Sponsors Want to Give you Money!

While it might not actually seem to be the case, companies do actually still want to sponsor organisations – they’re just a lot more choosy about how they do it and they really want to see the benefits pay off for them.  But that doesn’t mean you have to sell your soul to the devil while you bend over backwards to please the ever increasing demands of sponsors for ever diminishing pots of cash.  A bit of creativity and negotiating can still mean that successful sponsorships and corporate collaborations are possible.

The arts and sponsorship have gone hand in hand for decades and, although in the current climate, sponsorship has taken a bit of a bashing there are still some fantastic examples of sponsorships that have worked well for both sponsor and beneficiary.  No one is trying to pretend, however, that things haven’t become a lot tougher and even larger organisations are feeling the squeeze.  Barclays and Tesco both recently announced that they are stopping two major sponsorships that they’ve had for years: the Scottish Open and Cancer Research UK Race for Life.  They are citing a change of their brand needs but as budgets are squeezed companies need to get more ‘bang for their buck’ so will be looking to be increasingly innovative or cutting edge.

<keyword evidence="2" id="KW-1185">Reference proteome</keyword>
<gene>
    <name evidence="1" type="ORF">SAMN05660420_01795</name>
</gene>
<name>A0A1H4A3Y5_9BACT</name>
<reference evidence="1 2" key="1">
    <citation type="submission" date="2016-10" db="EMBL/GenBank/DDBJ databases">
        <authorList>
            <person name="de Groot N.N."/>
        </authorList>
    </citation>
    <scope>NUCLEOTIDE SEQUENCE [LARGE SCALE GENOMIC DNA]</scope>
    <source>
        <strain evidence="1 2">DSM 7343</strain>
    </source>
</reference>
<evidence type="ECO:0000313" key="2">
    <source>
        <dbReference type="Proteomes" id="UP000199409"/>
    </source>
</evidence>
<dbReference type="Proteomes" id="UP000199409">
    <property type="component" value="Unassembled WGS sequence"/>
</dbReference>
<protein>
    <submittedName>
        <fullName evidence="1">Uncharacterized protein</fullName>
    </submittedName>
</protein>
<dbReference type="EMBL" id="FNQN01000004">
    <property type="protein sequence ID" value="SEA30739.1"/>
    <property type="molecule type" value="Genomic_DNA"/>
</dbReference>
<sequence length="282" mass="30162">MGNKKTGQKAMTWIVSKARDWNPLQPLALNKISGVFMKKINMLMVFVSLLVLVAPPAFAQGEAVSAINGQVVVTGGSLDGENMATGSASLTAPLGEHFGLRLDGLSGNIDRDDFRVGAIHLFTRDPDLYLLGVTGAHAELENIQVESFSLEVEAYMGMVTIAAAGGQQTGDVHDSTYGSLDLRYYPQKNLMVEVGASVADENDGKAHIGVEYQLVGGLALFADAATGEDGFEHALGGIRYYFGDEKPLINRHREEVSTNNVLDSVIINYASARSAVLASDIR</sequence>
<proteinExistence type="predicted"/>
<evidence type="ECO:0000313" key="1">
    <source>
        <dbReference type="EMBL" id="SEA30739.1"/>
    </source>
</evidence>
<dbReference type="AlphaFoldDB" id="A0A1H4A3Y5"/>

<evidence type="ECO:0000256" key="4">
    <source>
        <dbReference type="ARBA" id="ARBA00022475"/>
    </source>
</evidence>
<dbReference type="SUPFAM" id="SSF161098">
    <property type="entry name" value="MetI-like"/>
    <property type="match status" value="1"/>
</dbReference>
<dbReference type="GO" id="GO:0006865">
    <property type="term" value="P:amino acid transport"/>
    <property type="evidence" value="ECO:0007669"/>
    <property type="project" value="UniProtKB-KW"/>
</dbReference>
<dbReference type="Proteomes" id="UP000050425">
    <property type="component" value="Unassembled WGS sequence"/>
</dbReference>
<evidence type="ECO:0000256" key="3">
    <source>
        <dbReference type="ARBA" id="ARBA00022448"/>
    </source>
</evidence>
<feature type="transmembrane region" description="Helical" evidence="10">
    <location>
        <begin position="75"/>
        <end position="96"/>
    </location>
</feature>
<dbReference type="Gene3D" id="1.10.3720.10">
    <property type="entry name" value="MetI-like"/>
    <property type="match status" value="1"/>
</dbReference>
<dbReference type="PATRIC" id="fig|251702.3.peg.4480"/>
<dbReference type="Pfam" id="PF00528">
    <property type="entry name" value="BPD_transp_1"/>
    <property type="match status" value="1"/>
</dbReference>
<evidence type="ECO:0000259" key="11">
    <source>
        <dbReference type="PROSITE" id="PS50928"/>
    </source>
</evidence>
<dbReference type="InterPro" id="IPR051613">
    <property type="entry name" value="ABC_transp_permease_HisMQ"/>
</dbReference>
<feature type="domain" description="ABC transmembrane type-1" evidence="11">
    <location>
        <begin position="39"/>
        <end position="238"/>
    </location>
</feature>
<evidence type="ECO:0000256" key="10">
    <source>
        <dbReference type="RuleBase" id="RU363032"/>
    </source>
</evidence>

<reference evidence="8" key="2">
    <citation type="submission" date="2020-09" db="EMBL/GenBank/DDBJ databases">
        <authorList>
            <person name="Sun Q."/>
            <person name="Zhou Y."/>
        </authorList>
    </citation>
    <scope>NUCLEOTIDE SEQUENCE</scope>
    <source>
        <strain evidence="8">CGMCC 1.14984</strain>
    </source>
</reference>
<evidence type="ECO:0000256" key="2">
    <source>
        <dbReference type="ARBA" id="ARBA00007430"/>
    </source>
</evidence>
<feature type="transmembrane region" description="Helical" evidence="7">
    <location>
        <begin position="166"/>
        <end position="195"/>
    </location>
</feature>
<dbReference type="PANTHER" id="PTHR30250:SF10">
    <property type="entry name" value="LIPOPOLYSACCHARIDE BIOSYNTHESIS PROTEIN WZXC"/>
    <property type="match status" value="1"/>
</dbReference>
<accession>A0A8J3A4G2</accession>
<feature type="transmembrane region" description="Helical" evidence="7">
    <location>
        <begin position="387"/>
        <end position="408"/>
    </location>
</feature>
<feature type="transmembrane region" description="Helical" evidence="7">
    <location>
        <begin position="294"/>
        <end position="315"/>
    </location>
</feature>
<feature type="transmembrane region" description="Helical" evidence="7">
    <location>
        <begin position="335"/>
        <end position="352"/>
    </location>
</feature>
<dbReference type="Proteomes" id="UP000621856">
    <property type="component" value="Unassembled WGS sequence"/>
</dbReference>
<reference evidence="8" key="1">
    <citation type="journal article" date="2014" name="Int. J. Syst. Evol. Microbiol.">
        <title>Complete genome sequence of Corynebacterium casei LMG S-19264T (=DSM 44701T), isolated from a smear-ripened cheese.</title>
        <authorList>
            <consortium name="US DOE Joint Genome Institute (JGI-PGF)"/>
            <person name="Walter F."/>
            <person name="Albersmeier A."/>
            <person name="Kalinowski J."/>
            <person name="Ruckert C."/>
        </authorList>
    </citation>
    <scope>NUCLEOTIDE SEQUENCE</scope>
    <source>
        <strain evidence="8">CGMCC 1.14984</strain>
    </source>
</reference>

At the moment, I’m working for a small rural annual festival which takes place in a beautiful country estate (fortunately about half a mile from my front door).  This got me thinking particularly about the challenges faced by smaller, less well resourced organisations and how they could work to overcome them in this competitive market.  This particular festival has successfully raised sponsorship from year one.  It started out in 2009 as a pilot which really helped them to test the water with local audiences and with sponsors – so companies who supported the pilot were almost given a ‘try before you buy’ type experience or at least a ‘try for less than a full festival sponsorship’ experience.  All of those sponsors from the pilot have continued to support the festival in years two and three.  Being new and untested was a challenge but, by asking sponsors to come in at a lower level in year one and proving themselves, the organisation turned this challenge into a positive.  Regardless of whether you are in an urban or rural location or whether your organisation is large or small, now more than ever there needs to be a creative approach to sponsorship.  So how can you increase your creativity and attract sponsorship in an increasingly competitive market?